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|Title:||Low serum cortisol predicts early death after acute myocardial infarction|
|Authors:||University of Edinburgh;University of Edinburgh;University of Edinburgh;University of Glasgow;Glasgow Royal Infirmary;Monksland Hospital;Public Health Information Services Division;University of Dundee;Southern General Hospital;Stobhill Hospital;West of Scotland Heart and Lung Centre;Royal Alexandra Hospital;Hairmyres Hospital, East Kilbride;University of Glasgow|
|Keywords:||acute myocardial infarction;adrenal insufficiency;Mortality;nested case-control study;Prognosis|
|Publisher:||Society of Critical Care Medicine and Lippincott Williams & Wilkins|
|Description:||Objective: To determine whether low serum cortisol concentrations are associated with adverse prognosis in patients with acute myocardial infarction. Low serum cortisol concentrations have been associated with adverse prognosis in critical illness of diverse etiology. Design: Nested case-control study. Setting: Prospective cohort study of consecutive patients admitted with acute myocardial infarction to nine Scottish hospitals. Patients: A total of 100 patients who survived 30 days (controls) and 100 patients who died within 30 days (cases). Measurements and Main Results: Admission cortisol concentrations were lower in patients who died than those who survived (median, 1189 nmol/L vs. 1355 nmol/L; p < .001). A cortisol concentration in the bottom quartile (<1136 nmol/L) was a strong predictor of death within 30 days and remained so after adjustment for age and cardiac troponin concentration (adjusted odds ratio, 8.78; 95% confidence interval, 3.09-24.96; p < .001). Conclusions: Patients who mount a lesser cortisol stress response to acute myocardial infarction have a poorer early prognosis.|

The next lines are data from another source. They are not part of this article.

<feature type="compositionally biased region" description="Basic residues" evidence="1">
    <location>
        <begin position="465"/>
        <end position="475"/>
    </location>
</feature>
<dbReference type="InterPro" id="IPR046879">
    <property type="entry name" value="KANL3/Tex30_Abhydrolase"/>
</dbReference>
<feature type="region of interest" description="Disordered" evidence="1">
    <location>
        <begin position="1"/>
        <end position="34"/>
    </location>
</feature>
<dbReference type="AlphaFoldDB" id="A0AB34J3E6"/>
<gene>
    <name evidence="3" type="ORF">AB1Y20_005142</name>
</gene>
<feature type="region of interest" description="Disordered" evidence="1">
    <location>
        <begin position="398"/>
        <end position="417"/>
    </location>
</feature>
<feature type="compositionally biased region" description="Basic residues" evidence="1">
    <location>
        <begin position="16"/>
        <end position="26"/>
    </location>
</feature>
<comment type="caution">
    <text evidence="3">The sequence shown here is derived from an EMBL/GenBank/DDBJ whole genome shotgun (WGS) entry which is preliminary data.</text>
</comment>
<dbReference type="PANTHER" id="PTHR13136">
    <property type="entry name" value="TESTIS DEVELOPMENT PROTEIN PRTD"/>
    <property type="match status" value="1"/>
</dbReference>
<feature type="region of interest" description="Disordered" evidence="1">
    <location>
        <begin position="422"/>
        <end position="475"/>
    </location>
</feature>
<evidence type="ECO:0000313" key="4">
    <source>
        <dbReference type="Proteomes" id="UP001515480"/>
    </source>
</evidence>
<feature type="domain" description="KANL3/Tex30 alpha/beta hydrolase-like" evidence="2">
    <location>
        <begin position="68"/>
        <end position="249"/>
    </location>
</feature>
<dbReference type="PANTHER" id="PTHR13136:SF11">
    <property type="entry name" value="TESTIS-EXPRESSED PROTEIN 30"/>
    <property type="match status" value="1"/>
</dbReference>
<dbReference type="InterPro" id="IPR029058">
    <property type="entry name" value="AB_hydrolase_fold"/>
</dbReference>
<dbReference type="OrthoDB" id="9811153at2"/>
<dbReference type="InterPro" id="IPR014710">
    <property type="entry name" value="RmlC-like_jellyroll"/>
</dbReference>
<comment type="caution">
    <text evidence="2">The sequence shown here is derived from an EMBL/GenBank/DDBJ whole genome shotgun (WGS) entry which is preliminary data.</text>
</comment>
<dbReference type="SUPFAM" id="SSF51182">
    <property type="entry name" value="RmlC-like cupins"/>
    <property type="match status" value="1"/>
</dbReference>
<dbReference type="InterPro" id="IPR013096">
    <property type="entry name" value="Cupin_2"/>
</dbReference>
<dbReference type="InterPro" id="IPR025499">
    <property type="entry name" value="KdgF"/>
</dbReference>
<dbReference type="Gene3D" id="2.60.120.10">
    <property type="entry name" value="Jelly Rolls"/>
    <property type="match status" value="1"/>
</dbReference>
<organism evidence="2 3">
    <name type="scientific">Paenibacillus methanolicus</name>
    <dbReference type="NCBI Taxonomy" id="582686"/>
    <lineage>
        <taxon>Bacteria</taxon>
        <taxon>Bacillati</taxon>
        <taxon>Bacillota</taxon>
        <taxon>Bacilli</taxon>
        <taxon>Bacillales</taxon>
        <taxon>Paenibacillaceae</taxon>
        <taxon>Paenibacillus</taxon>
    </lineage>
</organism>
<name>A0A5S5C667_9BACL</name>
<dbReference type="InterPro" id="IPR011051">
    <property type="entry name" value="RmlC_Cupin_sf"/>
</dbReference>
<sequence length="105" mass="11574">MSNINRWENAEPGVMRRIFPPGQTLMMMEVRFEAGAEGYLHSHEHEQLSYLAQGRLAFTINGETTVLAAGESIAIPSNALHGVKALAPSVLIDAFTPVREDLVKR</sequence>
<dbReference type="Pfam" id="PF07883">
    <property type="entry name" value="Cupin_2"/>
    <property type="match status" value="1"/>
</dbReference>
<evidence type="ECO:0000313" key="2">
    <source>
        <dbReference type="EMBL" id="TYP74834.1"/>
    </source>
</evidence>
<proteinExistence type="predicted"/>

|Appears in Collections:||School of Health Sciences|
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